For others, the compensation amount is not sufficient. “I spent most of the money in repaying the debt taken from the contractor when my husband first contracted the disease, in paying for the vehicle to take him to the hospital, in settling medical bills,” said Gulab Devi, a silicosis widow in Gandero ki Dhaani. Medical bills are higher because families want treatment at private facilities, which have better treatment than at government hospitals.
A lack of other livelihood options means despite knowing the risks, Gulab Devi’s 16-year-old son started working in a quarry. “Mukesh dropped out of school; he was in class 10. He is risking his life for his three younger sisters,” she said softly.
Mine owners, like Kataria, are aware of children being employed by contractors for unskilled work in the quarries –like clearing debris, pushing trolleys. “It doesn’t happen in my mine, but children do go to quarries for work and to earn some extra money,” he said.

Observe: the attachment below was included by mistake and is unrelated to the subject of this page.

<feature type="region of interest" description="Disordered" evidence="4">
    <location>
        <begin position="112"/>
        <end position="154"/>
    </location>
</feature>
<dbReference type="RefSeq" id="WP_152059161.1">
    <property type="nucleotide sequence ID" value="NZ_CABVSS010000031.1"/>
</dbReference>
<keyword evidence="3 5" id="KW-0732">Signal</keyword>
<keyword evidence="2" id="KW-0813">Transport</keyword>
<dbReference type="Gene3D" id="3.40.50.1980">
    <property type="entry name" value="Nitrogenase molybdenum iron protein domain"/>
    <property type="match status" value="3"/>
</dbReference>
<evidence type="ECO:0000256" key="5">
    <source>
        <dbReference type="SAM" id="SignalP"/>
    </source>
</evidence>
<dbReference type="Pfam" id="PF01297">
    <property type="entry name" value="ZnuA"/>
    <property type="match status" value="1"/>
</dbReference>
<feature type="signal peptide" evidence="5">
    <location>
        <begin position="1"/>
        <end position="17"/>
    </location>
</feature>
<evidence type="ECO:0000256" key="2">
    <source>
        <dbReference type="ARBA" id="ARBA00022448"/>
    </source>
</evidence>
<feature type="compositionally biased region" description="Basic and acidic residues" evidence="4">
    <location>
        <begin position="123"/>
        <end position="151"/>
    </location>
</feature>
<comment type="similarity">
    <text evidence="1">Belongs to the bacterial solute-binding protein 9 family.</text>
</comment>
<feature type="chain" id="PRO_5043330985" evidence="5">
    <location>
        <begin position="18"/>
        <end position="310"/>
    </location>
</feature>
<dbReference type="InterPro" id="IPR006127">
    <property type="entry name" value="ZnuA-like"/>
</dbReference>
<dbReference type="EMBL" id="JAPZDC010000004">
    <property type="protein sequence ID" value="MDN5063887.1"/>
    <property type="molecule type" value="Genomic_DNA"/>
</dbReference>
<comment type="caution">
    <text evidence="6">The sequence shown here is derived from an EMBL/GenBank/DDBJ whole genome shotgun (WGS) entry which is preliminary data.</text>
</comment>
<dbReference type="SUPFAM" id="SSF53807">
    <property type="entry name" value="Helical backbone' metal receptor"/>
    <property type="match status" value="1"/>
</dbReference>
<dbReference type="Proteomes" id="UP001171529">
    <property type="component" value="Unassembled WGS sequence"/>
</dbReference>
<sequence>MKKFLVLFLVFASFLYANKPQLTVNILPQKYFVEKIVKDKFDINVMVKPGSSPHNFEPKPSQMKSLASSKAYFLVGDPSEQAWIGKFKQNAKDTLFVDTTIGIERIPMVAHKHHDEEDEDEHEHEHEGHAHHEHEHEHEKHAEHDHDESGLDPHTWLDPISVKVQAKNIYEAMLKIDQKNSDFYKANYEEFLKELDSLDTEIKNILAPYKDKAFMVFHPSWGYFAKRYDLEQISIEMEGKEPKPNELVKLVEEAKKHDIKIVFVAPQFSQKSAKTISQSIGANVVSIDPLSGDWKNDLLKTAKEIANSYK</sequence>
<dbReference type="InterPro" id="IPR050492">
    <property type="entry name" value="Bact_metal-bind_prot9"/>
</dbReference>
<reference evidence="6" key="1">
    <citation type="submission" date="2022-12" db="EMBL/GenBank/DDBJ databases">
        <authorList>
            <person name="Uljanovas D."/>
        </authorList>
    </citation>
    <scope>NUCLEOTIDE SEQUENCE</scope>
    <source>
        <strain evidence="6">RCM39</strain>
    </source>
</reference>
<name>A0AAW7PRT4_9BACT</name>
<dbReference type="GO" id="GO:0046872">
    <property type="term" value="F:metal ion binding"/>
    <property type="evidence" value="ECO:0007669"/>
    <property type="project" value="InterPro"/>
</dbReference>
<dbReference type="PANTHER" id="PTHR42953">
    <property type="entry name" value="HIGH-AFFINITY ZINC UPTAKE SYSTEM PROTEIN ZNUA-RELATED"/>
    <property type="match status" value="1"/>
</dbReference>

Priyank Kanoongo, chairperson of the National Commission for Protection of Child Rights, admitted that there is low reportage on cases of child labour from the mining industry. “There are hardly any first information reports to the police done on this issue,” he told IndiaSpend, adding that “no one” is interested in the subject. “Foreign companies want their products to be child labour-free but no industry here wants to be audited. We tied up with the Quality Council of India to audit industries in an effort to make them child labour-free, but no industry wants to be audited unless forced to.”
Kanoongo added that one of the ways to discourage families from sending their children to work is by increasing workers’ pay. “We have to strengthen the families by increasing their pay. We have had a successful intervention in Jharkhand where we suggested the same to the mica industry,” he said.
A report from December 2005, titled, “Budhpura ‘Ground Zero’, Sandstone Quarrying in India” by P Madhavan and Sanjay Raj, said the main reasons for children working in mines was the low wages of parents, alcoholism and bonded labour – when loans taken by parents fall on children’s shoulders to be repaid. The researchers had found that of the 1,00,000 quarry workers in the Bundi district of Rajasthan – another major mining district–roughly 15,000-20,000 are children. Most of these were in Budhpura’s sandstone quarries.